Do you hate backseat drivers? What about all passengers in general? Jalopnik readers have ten road-legal single seaters that would be perfect for you.
Welcome back to Answers of the Day - our daily Jalopnik feature where we take the best ten responses from the previous day's Question of the Day and shine it up to show off. It's by you and for you, the Jalopnik readers. Enjoy!
As it turns out, there haven't been many single seat road cars. Cars are supposed to transport people, and building a car to only hold one person isn't particularly efficient. Moreover, what's the point of a sports car where you can't scare a person sitting next to you?
Consequently, most single seaters turn out to be 1+1s, with little seats on the side or tiny seats in the back. The Tango electric car, the Caparo T1, the LCC Rocket, the Tramontana R, just about every Le Mans race car converted to road use- these all have room for at least half a person with no legs.
These ones, though, are the real deal.
Photo Credit: Rinspeed
Mazda built this back in 2000. Where the regular Miata is a tribute to classic British sports cars, the Mono Posto was more of a throw back to the old single seat speed record Italian cars of the 1950s. Very cool.
Suggested By: SKZ, Photo Credit: Mazda
Ford decided to stick some headlights onto one of their no-wing trainer racecars and called it a day. It is as close as you'll get to a racecar for the road because, well, it's a racecar that's road legal.
Suggested By: Joe_Limon, Photo Credit: Ford
A few Germans thought up the idea of a hot road built off of a riding motor "after a few beers," as all good ideas are. Amazingly, the ultra-strict German vehicle approval department approved these things for road use, though they can't top 50 miles an hour.
Suggested By: wulfenX, Photo Credit: Custom Manufaktur
Back in the 1950s, even the highest-level race cars were much closer in design to road cars, with their front engine layout and fairly basic suspension. You can actually buy a replica of one of those great single seaters, the Vanwall, with Jaguar V12 power up front.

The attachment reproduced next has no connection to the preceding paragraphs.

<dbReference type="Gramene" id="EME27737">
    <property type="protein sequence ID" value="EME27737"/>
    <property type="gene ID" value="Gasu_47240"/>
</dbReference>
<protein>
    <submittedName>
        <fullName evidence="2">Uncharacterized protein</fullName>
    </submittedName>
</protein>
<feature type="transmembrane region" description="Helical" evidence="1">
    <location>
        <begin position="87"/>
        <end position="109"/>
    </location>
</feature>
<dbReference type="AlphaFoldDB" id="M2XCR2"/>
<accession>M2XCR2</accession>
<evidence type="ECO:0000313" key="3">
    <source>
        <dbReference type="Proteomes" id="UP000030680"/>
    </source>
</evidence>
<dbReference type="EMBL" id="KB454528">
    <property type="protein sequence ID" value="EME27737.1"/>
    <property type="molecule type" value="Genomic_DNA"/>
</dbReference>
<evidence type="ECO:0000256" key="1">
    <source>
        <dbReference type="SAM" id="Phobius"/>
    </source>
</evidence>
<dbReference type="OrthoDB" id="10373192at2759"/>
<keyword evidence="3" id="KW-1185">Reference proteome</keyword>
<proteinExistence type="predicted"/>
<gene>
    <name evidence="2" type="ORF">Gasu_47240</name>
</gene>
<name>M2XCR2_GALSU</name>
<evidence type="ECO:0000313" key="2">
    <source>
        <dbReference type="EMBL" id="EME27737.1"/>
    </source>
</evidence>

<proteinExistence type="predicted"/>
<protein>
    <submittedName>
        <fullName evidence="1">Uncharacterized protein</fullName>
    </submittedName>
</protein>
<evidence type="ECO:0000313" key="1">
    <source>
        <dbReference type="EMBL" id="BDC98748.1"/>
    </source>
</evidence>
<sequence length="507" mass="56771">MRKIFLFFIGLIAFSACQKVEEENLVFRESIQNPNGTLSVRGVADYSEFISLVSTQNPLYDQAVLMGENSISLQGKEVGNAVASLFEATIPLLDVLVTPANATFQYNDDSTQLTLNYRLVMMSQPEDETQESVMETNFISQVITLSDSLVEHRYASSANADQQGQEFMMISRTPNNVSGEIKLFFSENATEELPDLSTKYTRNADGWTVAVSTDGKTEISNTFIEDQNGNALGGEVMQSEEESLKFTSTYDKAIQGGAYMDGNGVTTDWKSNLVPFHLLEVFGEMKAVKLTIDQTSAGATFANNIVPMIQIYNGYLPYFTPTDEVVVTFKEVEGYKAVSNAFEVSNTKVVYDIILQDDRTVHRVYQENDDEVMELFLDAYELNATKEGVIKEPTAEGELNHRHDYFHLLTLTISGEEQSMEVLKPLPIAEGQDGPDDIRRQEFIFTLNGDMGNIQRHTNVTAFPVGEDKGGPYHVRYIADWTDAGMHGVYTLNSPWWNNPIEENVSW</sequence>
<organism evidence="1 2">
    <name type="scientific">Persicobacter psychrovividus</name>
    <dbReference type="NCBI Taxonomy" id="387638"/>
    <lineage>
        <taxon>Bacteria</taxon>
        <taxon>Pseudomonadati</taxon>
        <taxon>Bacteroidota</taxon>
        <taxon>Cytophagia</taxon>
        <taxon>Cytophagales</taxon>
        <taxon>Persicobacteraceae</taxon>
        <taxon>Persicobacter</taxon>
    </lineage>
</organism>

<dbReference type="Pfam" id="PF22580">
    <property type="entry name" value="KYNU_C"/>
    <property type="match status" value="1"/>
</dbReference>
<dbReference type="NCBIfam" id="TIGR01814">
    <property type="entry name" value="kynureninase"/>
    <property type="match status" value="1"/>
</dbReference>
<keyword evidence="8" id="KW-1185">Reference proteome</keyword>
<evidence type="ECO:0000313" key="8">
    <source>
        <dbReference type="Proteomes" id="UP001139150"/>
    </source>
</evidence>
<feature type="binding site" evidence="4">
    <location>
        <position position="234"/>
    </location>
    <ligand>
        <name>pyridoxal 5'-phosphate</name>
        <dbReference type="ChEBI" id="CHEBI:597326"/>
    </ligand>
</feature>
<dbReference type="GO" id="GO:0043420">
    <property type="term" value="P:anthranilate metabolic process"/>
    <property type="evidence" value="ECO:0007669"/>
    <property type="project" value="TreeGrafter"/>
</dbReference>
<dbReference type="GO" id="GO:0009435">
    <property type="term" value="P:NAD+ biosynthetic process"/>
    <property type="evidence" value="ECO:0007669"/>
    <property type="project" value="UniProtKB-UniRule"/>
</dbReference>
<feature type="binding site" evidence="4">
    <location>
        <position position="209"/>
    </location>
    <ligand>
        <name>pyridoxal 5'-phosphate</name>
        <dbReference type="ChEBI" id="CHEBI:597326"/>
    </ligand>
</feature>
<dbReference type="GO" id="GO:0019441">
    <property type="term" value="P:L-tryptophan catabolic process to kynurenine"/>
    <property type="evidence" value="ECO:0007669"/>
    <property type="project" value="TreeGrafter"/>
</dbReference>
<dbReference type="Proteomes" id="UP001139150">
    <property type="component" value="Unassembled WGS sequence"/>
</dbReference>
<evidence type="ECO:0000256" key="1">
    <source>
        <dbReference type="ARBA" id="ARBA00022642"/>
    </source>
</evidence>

Suggested By: Hart88
For some reason, the idea of an open three-wheeler where the passenger seat is taken up by a Suzuki TL1000R engine didn't catch on. Shame.
Suggested By: Wilhelm_de_la_Kraut, Photo Credit: SUB
In the same vein as the SUB is Exomitive's Atomic. This one has four wheels, but the passenger side is still filled up with a Yamaha R1 motor.
Suggested By: Kiwi_Commander, Photo Credit: Exomotive
I have no idea if more than two of these things were build by Neumann Neander in Germany, but the design is just amazing. It's a three-wheeled one-seater that leans with the turns, and apparently you stop by pulling up on the wheel. Car design used to much more free form.
Suggested By: Jonee, Photo Credit: Le Cyclecariste Belge
The supercar of choice for lonely multimillionaires. As mad, weird, and excessive as a Lamborghini should be.
Suggested By: fartburgler, Photo Credit: Lamborghini
Much as we think of Lamborghini as being off the wall, nobody does crazy like Rinspeed. This 2001 concept (the R1 name is "R" raised to the power of one) was supposed to be 'green' since it runs on bio-mass fuel, but we're more interested in the cockpit that leans into turns.
Suggested By: Daniz207RC, Photo Credit: Rinspeed
It's a car that's built into a suitcase. The idea was to go on a business trip, open up your suitcase, and then be able to drive wherever you needed to go in the city you're visiting. Read more at Road Race Engineering, then give thanks to the glory of Mazda engineers.
Suggested By: t_s, Photo Credit: Road Race Engineering